“When the inhabitants of one country became more dependent on those of another, and they imported what they needed, and exported what they had too much of, money necessarily came into use”. At first, in almost all cases, the currency was a commodity. While eliminating some of the problems associated with barter, this system presented new ones. Carrying gold or other commodities such as silver, grain, shells, or livestock can be cumbersome and difficult to properly measure for weight and purity. Dividing most commodities into fractions for ease of exchange produced additional difficulties. Paying for an acre of land with a quarter of a cow must have presented quite a quandary.

The next step in the advancement of currency was the use of sovereign issued, standardized currency typically made with gold, silver, copper and bronze. The first known instance of such a currency, the Greek drachma (pictured to the left) dates back to approximately 700BC. The benefit of this commonly accepted currency was that the supply of money became regulated and standardized. Additionally, the limited availability of the metals made it hard to increase the supply of currency in any significant manner. These currencies held their value well as the worth of the coin was always tied to the weight and the price of the metal used. That said, there are instances where governments abused their authority by decreasing, or shaving, the metal used in each coin, temporarily unbeknownst to the public.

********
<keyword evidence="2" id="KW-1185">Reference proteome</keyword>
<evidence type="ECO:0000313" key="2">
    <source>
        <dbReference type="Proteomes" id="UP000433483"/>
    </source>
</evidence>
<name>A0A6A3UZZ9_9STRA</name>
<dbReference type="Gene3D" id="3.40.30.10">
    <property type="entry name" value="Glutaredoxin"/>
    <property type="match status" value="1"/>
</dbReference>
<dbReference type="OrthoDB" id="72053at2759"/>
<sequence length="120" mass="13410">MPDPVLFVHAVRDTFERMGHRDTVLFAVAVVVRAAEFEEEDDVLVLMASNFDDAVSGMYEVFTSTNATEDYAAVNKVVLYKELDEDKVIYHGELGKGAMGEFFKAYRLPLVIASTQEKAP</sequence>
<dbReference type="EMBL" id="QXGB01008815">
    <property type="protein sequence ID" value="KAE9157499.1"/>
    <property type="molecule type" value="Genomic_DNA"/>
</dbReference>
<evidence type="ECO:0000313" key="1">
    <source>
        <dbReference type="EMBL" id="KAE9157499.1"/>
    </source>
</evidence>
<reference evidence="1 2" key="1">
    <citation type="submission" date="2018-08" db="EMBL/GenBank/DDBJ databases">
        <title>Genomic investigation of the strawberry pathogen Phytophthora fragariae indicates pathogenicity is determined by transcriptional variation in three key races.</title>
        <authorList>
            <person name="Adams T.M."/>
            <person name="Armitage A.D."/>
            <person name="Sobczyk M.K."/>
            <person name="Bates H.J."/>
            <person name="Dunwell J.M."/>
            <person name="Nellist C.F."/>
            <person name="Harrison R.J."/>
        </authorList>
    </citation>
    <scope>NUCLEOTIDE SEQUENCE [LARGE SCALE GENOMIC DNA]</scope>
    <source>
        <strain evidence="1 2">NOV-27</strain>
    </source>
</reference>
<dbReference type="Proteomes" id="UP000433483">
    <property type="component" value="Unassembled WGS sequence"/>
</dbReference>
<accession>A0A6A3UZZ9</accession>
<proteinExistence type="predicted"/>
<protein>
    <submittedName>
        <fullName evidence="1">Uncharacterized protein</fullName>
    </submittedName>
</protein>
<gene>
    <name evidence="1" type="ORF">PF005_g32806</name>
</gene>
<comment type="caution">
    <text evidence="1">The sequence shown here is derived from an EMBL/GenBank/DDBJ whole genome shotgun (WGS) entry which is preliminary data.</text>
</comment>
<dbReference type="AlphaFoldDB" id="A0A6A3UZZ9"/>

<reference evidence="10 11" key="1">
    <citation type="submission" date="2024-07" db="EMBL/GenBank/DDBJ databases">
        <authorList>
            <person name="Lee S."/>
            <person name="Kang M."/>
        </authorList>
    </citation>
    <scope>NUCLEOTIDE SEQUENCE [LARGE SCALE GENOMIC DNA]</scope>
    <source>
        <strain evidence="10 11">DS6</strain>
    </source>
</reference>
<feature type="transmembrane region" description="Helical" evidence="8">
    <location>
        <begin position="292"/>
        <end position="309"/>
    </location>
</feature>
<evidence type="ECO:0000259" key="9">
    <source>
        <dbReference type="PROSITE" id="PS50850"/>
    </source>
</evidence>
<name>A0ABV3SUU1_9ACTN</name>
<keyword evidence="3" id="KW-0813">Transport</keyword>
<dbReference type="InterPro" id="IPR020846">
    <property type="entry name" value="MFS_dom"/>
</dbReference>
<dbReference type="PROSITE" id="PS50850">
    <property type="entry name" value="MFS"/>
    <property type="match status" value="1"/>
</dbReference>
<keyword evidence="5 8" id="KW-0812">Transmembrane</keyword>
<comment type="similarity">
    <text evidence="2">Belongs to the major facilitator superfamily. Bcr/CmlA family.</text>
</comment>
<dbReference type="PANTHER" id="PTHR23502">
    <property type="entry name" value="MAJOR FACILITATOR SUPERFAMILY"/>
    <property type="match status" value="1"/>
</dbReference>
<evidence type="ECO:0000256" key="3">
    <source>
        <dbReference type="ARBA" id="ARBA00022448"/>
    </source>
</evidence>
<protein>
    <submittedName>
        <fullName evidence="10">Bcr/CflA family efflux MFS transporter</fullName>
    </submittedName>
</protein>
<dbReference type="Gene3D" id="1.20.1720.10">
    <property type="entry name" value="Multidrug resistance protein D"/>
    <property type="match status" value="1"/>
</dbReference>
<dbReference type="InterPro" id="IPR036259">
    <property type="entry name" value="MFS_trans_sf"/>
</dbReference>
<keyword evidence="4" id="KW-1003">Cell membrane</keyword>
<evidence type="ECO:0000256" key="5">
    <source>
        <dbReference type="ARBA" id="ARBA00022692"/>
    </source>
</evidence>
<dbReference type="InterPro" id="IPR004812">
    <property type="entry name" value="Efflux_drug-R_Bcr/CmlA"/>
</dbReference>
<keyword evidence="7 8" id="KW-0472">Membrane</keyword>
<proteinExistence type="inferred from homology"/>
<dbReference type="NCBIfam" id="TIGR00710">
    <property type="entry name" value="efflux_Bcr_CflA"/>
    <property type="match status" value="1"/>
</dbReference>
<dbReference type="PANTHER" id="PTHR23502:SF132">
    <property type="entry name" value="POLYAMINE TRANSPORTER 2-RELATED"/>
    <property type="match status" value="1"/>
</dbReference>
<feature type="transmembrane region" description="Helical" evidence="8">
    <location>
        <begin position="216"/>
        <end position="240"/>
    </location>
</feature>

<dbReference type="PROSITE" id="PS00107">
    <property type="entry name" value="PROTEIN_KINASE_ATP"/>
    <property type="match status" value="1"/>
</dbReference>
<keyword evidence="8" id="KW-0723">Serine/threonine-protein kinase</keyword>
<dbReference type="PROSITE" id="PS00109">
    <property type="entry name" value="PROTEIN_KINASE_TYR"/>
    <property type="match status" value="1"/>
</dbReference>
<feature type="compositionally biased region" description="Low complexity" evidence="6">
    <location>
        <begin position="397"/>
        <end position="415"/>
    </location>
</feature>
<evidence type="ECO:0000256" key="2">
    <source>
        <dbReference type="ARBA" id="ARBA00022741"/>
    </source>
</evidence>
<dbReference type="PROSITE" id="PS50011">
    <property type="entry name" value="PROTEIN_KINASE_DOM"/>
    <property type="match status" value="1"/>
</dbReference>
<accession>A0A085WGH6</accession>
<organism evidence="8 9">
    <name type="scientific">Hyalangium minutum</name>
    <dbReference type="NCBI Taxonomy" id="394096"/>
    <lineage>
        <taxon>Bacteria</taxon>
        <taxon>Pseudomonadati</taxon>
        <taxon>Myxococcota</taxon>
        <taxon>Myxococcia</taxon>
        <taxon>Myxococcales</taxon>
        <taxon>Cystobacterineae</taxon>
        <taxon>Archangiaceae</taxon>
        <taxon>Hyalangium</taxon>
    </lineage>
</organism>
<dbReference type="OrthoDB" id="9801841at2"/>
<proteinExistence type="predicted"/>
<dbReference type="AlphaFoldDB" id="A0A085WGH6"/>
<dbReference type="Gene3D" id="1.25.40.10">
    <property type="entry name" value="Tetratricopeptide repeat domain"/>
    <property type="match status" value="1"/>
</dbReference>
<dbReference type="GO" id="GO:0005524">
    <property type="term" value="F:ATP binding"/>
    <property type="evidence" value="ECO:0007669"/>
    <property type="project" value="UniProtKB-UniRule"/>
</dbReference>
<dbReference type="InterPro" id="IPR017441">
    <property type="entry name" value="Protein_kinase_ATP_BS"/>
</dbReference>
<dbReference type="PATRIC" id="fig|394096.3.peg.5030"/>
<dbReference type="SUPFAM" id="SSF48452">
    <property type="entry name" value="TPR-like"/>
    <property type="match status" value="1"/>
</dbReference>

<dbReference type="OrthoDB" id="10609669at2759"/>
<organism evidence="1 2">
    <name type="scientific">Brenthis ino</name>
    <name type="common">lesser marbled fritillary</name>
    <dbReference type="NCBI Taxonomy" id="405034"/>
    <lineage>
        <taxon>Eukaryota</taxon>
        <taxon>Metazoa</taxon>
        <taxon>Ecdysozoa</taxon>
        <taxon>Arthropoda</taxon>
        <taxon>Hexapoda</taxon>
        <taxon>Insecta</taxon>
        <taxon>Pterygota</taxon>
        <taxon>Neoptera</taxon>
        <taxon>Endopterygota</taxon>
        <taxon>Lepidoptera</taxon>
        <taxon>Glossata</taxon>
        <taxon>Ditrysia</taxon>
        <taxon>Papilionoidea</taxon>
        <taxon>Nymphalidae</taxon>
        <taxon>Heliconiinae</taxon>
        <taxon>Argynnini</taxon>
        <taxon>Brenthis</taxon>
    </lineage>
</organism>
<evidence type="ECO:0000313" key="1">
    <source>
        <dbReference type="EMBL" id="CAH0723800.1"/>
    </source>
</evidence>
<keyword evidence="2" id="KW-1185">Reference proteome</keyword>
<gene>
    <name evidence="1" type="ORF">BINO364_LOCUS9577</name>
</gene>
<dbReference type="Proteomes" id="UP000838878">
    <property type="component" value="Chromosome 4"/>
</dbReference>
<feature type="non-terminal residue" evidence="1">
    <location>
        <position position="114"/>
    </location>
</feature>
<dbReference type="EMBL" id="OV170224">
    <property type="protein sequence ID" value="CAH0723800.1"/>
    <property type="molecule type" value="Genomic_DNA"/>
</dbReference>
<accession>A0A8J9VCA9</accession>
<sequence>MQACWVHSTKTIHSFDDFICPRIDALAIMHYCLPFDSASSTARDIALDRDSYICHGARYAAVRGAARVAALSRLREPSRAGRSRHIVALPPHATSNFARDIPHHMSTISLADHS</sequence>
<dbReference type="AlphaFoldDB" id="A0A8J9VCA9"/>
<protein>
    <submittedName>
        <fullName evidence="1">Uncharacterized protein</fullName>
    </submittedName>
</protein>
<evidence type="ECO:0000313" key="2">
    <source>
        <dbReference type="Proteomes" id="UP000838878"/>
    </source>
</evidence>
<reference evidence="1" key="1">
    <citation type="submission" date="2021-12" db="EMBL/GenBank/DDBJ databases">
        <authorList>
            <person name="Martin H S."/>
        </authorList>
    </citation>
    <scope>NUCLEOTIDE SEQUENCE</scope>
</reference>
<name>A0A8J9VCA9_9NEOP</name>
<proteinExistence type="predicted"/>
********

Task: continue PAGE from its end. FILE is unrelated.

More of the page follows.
While coins were a big improvement from the days of barter, they could not fulfill the pressing monetary requirements of escalating global trade. To fill this need national banks introduced bank notes. Bank notes are essentially paper IOU’s, as we have today. The dollar bill, for instance, is backed by the full faith and credit of the United States. However, prior to the last 50 years, full faith and credit was rarely acceptable and accordingly most bank notes were backed by a commodity, typically gold or silver. One holding a bank note backed by gold or silver could always exchange the note for a fixed amount of the metal backing the currency. In 1792 the Mint and Coinage act authorized the Bank of the United States to establish a fixed ratio of gold to the U.S. dollar. While the fixed rate fluctuated over time, there was always gold and silver backing the currencies. Below is a picture of a $20 gold certificate.